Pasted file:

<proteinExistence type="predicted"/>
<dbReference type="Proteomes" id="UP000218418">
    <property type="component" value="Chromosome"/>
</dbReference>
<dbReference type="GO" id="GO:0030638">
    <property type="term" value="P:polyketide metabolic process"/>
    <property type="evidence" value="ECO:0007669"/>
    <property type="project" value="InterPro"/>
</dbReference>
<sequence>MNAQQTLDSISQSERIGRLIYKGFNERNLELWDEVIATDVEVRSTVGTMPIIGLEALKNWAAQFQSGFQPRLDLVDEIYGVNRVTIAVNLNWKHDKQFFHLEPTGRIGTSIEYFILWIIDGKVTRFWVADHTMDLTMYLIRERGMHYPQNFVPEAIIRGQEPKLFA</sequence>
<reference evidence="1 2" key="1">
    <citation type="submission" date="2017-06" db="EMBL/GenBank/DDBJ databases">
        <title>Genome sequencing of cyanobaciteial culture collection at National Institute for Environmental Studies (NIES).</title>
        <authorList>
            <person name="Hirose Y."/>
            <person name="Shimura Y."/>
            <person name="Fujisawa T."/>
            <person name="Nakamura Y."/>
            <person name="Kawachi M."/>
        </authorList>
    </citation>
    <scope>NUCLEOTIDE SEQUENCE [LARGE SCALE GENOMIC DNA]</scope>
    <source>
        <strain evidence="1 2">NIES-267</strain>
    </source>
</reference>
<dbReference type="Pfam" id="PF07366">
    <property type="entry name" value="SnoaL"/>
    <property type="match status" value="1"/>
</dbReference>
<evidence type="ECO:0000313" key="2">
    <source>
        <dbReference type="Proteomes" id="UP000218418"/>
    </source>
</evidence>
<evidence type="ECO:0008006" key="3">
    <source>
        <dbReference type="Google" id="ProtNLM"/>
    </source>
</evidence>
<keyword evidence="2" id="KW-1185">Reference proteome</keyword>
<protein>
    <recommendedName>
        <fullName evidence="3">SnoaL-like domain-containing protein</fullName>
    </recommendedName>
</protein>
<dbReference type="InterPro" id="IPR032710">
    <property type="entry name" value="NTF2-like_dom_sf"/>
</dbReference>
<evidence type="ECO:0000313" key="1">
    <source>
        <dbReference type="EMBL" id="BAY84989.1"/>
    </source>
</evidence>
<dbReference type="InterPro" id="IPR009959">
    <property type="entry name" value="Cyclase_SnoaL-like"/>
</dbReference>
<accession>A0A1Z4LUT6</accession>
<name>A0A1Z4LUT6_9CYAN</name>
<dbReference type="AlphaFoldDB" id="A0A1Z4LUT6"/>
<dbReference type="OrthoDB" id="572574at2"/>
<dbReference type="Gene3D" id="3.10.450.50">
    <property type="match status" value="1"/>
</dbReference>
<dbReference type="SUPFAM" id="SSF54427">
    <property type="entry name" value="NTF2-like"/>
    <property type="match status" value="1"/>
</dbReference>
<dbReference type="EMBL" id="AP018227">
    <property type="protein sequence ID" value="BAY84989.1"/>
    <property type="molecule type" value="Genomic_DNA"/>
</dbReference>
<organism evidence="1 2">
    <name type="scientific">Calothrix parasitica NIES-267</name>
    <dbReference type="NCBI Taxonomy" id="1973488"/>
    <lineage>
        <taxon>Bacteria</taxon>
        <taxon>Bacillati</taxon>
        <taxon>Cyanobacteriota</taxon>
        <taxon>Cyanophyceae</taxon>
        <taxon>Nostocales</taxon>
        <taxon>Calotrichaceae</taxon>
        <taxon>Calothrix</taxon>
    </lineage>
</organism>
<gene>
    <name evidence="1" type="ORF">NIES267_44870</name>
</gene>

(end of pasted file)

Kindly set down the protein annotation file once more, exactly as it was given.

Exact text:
<proteinExistence type="predicted"/>
<dbReference type="Proteomes" id="UP000218418">
    <property type="component" value="Chromosome"/>
</dbReference>
<dbReference type="GO" id="GO:0030638">
    <property type="term" value="P:polyketide metabolic process"/>
    <property type="evidence" value="ECO:0007669"/>
    <property type="project" value="InterPro"/>
</dbReference>
<sequence>MNAQQTLDSISQSERIGRLIYKGFNERNLELWDEVIATDVEVRSTVGTMPIIGLEALKNWAAQFQSGFQPRLDLVDEIYGVNRVTIAVNLNWKHDKQFFHLEPTGRIGTSIEYFILWIIDGKVTRFWVADHTMDLTMYLIRERGMHYPQNFVPEAIIRGQEPKLFA</sequence>
<reference evidence="1 2" key="1">
    <citation type="submission" date="2017-06" db="EMBL/GenBank/DDBJ databases">
        <title>Genome sequencing of cyanobaciteial culture collection at National Institute for Environmental Studies (NIES).</title>
        <authorList>
            <person name="Hirose Y."/>
            <person name="Shimura Y."/>
            <person name="Fujisawa T."/>
            <person name="Nakamura Y."/>
            <person name="Kawachi M."/>
        </authorList>
    </citation>
    <scope>NUCLEOTIDE SEQUENCE [LARGE SCALE GENOMIC DNA]</scope>
    <source>
        <strain evidence="1 2">NIES-267</strain>
    </source>
</reference>
<dbReference type="Pfam" id="PF07366">
    <property type="entry name" value="SnoaL"/>
    <property type="match status" value="1"/>
</dbReference>
<evidence type="ECO:0000313" key="2">
    <source>
        <dbReference type="Proteomes" id="UP000218418"/>
    </source>
</evidence>
<evidence type="ECO:0008006" key="3">
    <source>
        <dbReference type="Google" id="ProtNLM"/>
    </source>
</evidence>
<keyword evidence="2" id="KW-1185">Reference proteome</keyword>
<protein>
    <recommendedName>
        <fullName evidence="3">SnoaL-like domain-containing protein</fullName>
    </recommendedName>
</protein>
<dbReference type="InterPro" id="IPR032710">
    <property type="entry name" value="NTF2-like_dom_sf"/>
</dbReference>
<evidence type="ECO:0000313" key="1">
    <source>
        <dbReference type="EMBL" id="BAY84989.1"/>
    </source>
</evidence>
<dbReference type="InterPro" id="IPR009959">
    <property type="entry name" value="Cyclase_SnoaL-like"/>
</dbReference>
<accession>A0A1Z4LUT6</accession>
<name>A0A1Z4LUT6_9CYAN</name>
<dbReference type="AlphaFoldDB" id="A0A1Z4LUT6"/>
<dbReference type="OrthoDB" id="572574at2"/>
<dbReference type="Gene3D" id="3.10.450.50">
    <property type="match status" value="1"/>
</dbReference>
<dbReference type="SUPFAM" id="SSF54427">
    <property type="entry name" value="NTF2-like"/>
    <property type="match status" value="1"/>
</dbReference>
<dbReference type="EMBL" id="AP018227">
    <property type="protein sequence ID" value="BAY84989.1"/>
    <property type="molecule type" value="Genomic_DNA"/>
</dbReference>
<organism evidence="1 2">
    <name type="scientific">Calothrix parasitica NIES-267</name>
    <dbReference type="NCBI Taxonomy" id="1973488"/>
    <lineage>
        <taxon>Bacteria</taxon>
        <taxon>Bacillati</taxon>
        <taxon>Cyanobacteriota</taxon>
        <taxon>Cyanophyceae</taxon>
        <taxon>Nostocales</taxon>
        <taxon>Calotrichaceae</taxon>
        <taxon>Calothrix</taxon>
    </lineage>
</organism>
<gene>
    <name evidence="1" type="ORF">NIES267_44870</name>
</gene>